September 2005 - Philippine Supreme Court Decisions/Resolutions
G.R. No. 153034 - Development Bank of the Philippines v. Honorable Court of Appeals, et al.
[G.R. NO. 153034. September 20, 2005]
DEVELOPMENT BANK OF THE PHILIPPINES, Petitioners, v. HONORABLE COURT OF APPEALS and ROSALINDA CANADALLA-GO, represented by her Attorney-in-fact BENITO A. CANADALLA, Respondent.
D E C I S I O N
DAVIDE, JR., C.J.:
Once again, we are confronted with the issue of whether matters requested to be admitted under Rule 26 of the Rules of Court - which are mere reiterations of the allegations in the complaint and are specifically denied in the answer - may be deemed impliedly admitted on the ground that the response thereto is not under oath.
The controversy stemmed in January 1977 when Irene Canadalla obtained a loan of
P100,000 from petitioner Development Bank of the Philippines (DBP) for purposes of financing her piggery business. As security, Canadalla executed on 19 January 1977 a Deed of Real Estate Mortgage over two parcels of land covered by TCT No. T-7609 and OCT No. P-4226 of the Registry of Deeds of Infanta, Quezon. On 10 August 1979, Canadalla procured another loan in the amount of P150,000, which was secured by a mortgage over the same two parcels of land and a third parcel covered by OCT No. P-6679 of the Registry of Deeds of the Province of Quezon.
Since the piggery business allegedly suffered strong reverses, compounded by devastating typhoons, the prevalence of diseases, and destruction of her store by fire, Canadalla failed to comply with her obligations to the DBP. Subsequently, the DBP extrajudicially foreclosed the mortgages. On 5 September 1989, the mortgaged properties were sold at public auction to the DBP, which emerged as the only bidder. The sale was evidenced by a Certificate of Sale and registered on 17 January 1990.
Canadalla was able to redeem the foreclosed property covered by TCT No. T-7609 within the redemption period of one year from 17 January 1990. As to the properties covered by OCT Nos. P-4226 and P-6679, she had six years from 17 January 1990 to redeem the same, they being free patent titles. On 5 October 1995, she offered to redeem the properties for a redemption price of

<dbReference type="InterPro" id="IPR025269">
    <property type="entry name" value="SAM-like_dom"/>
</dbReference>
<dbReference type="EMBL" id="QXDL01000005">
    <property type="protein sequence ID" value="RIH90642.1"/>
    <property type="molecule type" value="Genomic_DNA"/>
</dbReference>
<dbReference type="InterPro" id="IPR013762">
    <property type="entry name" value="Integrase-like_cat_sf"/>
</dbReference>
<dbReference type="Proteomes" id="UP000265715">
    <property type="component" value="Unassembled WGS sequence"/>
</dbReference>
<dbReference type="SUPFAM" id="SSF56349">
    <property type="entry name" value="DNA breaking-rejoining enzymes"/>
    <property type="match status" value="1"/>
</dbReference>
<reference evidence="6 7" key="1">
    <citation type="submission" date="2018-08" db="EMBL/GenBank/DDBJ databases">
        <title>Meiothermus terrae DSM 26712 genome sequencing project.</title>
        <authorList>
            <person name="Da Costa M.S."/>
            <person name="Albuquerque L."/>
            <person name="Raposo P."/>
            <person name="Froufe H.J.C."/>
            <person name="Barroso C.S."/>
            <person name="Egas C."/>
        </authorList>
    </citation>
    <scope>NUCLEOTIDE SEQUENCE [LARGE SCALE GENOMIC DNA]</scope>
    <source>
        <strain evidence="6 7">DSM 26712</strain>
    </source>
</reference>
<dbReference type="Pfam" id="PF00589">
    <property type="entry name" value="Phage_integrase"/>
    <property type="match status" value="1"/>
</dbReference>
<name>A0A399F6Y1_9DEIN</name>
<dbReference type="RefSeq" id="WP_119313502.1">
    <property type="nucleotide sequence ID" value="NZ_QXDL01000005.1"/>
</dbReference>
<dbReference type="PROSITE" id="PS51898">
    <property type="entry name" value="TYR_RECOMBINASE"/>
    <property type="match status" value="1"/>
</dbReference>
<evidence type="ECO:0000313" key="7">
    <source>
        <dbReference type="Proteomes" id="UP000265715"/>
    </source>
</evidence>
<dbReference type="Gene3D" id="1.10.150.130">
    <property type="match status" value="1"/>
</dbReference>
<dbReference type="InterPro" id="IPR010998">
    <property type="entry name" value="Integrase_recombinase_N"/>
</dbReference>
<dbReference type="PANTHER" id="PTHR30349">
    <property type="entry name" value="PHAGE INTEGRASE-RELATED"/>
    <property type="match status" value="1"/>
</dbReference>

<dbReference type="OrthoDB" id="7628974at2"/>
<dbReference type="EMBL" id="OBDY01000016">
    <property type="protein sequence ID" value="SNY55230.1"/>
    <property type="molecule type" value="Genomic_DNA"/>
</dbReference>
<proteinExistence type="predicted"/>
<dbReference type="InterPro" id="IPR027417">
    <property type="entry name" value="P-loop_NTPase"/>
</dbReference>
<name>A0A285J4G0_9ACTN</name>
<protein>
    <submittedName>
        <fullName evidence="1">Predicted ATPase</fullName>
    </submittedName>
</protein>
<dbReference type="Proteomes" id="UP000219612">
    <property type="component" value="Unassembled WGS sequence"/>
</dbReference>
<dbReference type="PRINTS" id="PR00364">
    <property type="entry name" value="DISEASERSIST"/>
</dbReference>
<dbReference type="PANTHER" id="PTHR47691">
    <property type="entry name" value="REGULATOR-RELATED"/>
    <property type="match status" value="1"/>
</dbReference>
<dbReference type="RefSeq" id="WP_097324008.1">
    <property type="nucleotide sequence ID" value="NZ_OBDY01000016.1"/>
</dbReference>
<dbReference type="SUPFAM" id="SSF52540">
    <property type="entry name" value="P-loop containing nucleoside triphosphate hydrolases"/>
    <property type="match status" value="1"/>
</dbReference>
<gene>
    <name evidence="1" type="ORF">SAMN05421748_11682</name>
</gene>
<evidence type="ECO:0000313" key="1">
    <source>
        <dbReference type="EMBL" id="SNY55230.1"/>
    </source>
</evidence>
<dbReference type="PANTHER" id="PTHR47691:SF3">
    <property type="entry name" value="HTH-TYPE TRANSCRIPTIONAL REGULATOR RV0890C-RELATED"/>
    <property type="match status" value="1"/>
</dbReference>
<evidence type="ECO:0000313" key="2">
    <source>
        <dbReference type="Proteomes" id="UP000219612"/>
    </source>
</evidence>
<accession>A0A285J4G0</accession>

P1.5 million. But the DBP countered that the redemption price under its 1986 Revised Chapter must be based on its total claim, which was P1,927,729.50 as of 30 September 1995. Subsequently, she allegedly assigned her right to redeem her properties to her daughter, herein private respondent Rosalinda A. Canadalla-Go.
In January 1996, Go offered to redeem the properties for
P526,882.40. In response, the DBP advised Go that the acceptable redemption price was P1,814,700.58 representing its total claim as of 17 January 1996. When Go failed to redeem the properties, the DBP consolidated its titles over the subject properties and new certificates of title were issued in its name.
On 8 July 1996, Go filed with the Regional Trial Court (RTC) of Makati City a Supplemental Complaint1 for the "Exercise of Right of Redemption and Determination of Redemption Price, Nullification of Consolidation, Annulment of Titles, with Damages, Plus Injunction and Temporary Restraining Order." The case was docketed as Civil Case No. 96-483 in Branch 148 of said court. After the DBP filed its Answer2 but before the parties could proceed to trial, Go filed a Request for Admission by Adverse Party.3 Thereafter, the DBP filed its Comment.4
During the hearing on 20 May 1997, Go objected to the Comment reasoning that it was not under oath as required by Section 2, Rule 26 of the Rules of Court, and that it failed to state the reasons for the admission or denial of matters for which an admission was requested. For its part, the DBP manifested that, first, the statements, allegations, and documents contained in the Request for Admission are substantially the same as those in the Supplemental Complaint; second, they had already been either specifically denied or admitted by the DBP in its Answer; and third, the reasons for the denial or admission had already been specifically stated therein.
On 22 May 1997, the DBP filed a manifestation5 incorporating its response to Go's objections during the 20 May 1997 hearing, attaching therewith an affidavit6 executed by its officer and counsel Atty. Perla Melanie Caraan.
On 9 June 1997, the RTC issued an Order7 granting the motion of Go to consider as impliedly admitted the matters sought to be admitted in the Request for Admission and all those denied by the DBP in its Comment.
Its motion for reconsideration8 having been denied,9 the DBP filed with the Court of Appeals a Petition for Certiorari,10 docketed as CA-G.R. SP No. 62142, attributing to the court a quo grave abuse of discretion in granting the Request for Admission despite the fact that (1) some of the matters assigned in the Request for Admission had already been specifically denied in its Answer to the Supplemental Complaint; (2) the sworn statement of Atty. Caraan had sufficiently cured the alleged defect of the Comment; and (3) some of the matters in the Request for Admission involved questions of law, conclusions of facts, and matters of opinion which are improper subjects of such a request.